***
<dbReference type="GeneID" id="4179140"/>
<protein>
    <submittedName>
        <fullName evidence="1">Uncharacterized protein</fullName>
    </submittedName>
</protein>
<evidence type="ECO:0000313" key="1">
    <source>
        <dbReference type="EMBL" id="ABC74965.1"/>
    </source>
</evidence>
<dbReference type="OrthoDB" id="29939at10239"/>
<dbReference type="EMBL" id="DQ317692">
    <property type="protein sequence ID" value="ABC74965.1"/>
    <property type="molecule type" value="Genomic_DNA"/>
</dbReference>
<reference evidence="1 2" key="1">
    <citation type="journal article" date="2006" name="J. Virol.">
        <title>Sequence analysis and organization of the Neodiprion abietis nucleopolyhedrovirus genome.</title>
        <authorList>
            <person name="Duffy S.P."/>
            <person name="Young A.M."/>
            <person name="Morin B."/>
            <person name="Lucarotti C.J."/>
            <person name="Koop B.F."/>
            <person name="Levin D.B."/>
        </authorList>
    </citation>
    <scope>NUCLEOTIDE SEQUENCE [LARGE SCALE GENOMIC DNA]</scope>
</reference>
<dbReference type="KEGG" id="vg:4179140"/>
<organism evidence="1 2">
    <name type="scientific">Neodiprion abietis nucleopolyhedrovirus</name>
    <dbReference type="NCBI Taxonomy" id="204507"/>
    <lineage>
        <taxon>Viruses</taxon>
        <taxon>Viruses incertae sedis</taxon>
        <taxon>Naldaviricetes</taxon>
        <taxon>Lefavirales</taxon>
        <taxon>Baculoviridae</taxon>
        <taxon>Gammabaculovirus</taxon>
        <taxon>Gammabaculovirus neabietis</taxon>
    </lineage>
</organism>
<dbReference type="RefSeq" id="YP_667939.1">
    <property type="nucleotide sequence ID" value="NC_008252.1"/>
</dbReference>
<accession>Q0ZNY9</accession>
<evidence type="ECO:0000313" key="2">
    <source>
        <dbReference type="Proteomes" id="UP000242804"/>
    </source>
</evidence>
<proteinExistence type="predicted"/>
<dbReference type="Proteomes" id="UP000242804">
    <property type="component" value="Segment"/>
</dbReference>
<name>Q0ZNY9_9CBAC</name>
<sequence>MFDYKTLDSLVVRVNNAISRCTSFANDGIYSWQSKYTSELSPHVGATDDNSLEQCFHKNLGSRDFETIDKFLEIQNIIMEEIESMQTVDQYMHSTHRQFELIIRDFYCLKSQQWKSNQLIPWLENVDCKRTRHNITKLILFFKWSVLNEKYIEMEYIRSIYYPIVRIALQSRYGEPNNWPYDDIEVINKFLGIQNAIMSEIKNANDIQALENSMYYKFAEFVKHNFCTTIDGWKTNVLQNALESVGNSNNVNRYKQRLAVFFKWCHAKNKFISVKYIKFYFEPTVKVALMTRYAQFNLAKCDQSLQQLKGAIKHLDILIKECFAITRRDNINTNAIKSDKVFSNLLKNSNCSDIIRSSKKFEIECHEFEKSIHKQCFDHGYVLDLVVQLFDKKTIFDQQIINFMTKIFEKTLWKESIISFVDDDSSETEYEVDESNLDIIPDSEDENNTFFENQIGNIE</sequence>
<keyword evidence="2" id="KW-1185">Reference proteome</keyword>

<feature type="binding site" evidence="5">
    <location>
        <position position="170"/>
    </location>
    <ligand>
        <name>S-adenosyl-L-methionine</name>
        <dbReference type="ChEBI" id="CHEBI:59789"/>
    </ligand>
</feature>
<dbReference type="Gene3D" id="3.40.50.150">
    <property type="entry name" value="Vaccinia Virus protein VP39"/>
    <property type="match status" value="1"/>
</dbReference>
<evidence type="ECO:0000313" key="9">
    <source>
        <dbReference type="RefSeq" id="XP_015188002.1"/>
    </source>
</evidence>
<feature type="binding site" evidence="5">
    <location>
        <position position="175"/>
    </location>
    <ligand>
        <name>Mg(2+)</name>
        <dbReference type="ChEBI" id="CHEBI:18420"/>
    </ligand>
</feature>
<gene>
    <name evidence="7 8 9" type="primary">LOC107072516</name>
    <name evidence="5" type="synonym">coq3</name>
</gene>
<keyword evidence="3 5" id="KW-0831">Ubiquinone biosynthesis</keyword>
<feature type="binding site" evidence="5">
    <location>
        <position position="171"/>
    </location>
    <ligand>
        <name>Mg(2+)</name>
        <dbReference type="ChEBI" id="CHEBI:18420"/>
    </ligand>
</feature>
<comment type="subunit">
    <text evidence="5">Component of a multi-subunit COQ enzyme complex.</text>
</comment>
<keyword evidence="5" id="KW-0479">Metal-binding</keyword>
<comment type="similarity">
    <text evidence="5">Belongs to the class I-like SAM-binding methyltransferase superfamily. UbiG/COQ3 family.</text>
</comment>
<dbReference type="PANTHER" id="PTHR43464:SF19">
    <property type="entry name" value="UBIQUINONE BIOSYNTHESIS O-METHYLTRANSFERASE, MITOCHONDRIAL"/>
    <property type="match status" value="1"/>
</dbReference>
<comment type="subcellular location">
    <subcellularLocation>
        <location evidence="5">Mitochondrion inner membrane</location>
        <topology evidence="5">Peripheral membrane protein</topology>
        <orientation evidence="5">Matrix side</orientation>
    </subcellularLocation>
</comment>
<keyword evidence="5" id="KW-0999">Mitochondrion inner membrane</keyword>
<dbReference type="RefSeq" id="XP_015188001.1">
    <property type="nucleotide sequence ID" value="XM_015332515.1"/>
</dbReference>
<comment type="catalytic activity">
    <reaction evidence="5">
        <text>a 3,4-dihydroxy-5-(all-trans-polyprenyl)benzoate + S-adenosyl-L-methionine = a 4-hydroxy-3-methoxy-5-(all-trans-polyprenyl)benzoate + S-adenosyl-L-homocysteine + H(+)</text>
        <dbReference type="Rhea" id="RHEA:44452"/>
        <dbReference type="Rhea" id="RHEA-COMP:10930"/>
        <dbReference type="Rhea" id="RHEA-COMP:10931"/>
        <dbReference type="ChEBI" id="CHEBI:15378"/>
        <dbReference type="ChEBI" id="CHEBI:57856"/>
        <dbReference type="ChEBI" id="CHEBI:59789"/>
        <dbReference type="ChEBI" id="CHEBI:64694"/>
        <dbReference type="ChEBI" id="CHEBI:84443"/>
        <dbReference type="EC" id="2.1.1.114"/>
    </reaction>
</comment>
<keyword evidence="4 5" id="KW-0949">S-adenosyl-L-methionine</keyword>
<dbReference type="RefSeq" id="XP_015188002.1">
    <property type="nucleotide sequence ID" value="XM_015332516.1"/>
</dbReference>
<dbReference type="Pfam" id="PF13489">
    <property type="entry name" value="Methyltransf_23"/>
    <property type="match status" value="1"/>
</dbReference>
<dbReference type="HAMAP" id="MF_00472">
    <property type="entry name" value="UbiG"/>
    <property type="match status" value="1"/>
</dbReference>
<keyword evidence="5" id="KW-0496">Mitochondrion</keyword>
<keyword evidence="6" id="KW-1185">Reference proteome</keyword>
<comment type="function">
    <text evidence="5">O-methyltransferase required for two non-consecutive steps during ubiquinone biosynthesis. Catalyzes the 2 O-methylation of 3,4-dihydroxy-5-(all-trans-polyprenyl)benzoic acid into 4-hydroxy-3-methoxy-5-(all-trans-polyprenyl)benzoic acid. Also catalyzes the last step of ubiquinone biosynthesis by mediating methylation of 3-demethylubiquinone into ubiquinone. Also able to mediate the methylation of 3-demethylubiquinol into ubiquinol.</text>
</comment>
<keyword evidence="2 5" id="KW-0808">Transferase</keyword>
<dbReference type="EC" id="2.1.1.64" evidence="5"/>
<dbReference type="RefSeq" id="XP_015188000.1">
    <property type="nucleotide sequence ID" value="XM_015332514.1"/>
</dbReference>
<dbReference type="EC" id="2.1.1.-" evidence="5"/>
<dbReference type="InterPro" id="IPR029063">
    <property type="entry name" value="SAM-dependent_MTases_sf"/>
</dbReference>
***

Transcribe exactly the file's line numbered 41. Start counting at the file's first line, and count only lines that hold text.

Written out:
        <taxon>Gammabaculovirus</taxon>